theyre alive!  aliiiiiiiiiiiiiiiiiiive!  and not with the sound of music!

they're alive! aliiiiiiiiiiiiiiiiiiive! and not with the sound of music!

To show how well it works, Yao demonstrates on himself. Using a camera attached to his laptop, he snaps a picture of his own face, round and boyish for its 54 years. Then he uploads it onto the company’s proprietary Website, built with L-1 software. With the cursor, he marks his own eyes with two green plus signs, helping the system to measure the distance between his features, a distinctive aspect of our faces that does not change with disguises or even surgery. The first step is to “capture the image,” Yao explains. Next is “finding the face.”

He presses APPLY, telling the program to match the new face with photos of the same person in the company’s database of 600,000 faces. Instantly, multiple photos of Yao appear, including one taken 19 years earlier — proof that the technology can “find a face” even when the face has changed significantly with time.

“It took 1.1 milliseconds!” Yao exclaims. “Yeah, that’s me!”

Ya see, this started as a Facebook/Flickr/juss-4-fun kinder thing… STARTED, being the operative word here.

Like many other security executives I interviewed in China, Yao denies that a primary use of the technology he is selling is to hunt down political activists. “Ninety-five percent,” he insists, “is just for regular safety.” He has, he admits, been visited by government spies, whom he describes as “the internal-security people.” They came with grainy pictures, shot from far away or through keyhole cameras, of “some protesters, some dissidents.” They wanted to know if Yao’s facial-recognition software could help identify the people in the photos. Yao was sorry to disappoint them. “Honestly, the technology so far still can’t meet their needs,” he says. “The photos that they show us were just too blurry.” That is rapidly changing, of course, thanks to the spread of high-resolution CCTVs. Yet Yao insists that the government’s goal is not repression: “If you’re a [political] organizer, they want to know your motive,” he says. “So they take the picture, give the photo, so at least they can find out who that person is.”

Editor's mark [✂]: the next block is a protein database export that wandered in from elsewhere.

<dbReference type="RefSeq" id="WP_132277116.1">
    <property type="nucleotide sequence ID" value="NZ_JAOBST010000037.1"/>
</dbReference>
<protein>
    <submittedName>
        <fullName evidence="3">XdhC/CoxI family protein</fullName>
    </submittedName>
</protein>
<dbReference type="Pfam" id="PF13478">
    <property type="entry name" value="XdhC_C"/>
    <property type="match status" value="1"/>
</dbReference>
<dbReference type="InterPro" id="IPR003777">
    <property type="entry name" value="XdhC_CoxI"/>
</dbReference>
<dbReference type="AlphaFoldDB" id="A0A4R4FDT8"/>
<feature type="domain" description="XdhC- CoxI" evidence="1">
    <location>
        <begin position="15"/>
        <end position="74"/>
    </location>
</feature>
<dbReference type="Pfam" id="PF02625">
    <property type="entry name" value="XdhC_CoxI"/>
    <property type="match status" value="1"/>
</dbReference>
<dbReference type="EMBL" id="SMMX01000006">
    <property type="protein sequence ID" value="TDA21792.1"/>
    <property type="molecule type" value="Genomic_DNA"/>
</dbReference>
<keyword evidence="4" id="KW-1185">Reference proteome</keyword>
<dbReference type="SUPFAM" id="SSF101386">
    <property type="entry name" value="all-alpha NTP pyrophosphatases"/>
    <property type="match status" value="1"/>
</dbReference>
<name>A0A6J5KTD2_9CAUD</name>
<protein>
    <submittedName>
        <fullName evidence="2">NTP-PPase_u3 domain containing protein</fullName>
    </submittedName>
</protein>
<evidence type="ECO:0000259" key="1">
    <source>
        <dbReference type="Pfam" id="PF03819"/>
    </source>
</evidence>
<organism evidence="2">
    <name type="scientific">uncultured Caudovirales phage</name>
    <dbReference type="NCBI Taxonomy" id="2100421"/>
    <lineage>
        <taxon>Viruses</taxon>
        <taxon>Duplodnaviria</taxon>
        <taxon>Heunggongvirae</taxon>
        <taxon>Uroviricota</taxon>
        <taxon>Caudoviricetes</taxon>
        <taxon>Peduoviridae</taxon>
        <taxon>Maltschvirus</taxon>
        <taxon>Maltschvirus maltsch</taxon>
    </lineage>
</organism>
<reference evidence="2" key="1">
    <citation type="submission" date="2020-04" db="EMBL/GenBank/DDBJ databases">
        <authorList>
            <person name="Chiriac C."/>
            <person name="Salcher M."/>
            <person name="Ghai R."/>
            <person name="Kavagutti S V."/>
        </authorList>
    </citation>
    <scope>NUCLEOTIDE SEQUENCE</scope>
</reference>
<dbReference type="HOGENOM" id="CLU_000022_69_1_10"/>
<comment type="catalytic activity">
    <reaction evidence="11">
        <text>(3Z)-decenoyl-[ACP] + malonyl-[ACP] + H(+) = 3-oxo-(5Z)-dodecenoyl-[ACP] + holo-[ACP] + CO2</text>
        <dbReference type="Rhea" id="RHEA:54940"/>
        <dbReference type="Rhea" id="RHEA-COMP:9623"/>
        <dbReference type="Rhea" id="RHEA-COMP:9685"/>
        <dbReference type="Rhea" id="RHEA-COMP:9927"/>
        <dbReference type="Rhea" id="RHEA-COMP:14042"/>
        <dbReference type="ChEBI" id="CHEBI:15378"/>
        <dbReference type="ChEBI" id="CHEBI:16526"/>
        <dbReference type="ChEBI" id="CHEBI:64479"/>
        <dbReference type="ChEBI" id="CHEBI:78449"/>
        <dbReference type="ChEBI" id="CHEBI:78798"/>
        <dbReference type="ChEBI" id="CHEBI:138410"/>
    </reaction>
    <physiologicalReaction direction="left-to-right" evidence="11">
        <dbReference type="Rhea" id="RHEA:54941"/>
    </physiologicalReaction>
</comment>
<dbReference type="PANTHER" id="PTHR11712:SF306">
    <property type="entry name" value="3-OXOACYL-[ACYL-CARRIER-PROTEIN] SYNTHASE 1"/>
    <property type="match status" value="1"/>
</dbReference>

You have probably never heard of L-1, but there is every chance that it has heard of you. Few companies have collected as much sensitive information about U.S. citizens and visitors to America as L-1: It boasts a database of 60 million records, and it “captures” more than a million new fingerprints every year. Here is a small sample of what the company does: produces passports and passport cards for American citizens; takes finger scans of visitors to the U.S. under the Department of Homeland Security’s massive U.S.-Visit program; equips U.S. soldiers in Iraq and Afghanistan with “mobile iris and multimodal devices” so they can collect biometric data in the field; maintains the State Department’s “largest facial-recognition database system”; and produces driver’s licenses in Illinois, Montana and North Carolina. In addition, L-1 has an even more secretive intelligence unit called SpecTal. Asked by a Wall Street analyst to discuss, in “extremely general” terms, what the division was doing with contracts worth roughly $100 million, the company’s CEO would only say, “Stay tuned.”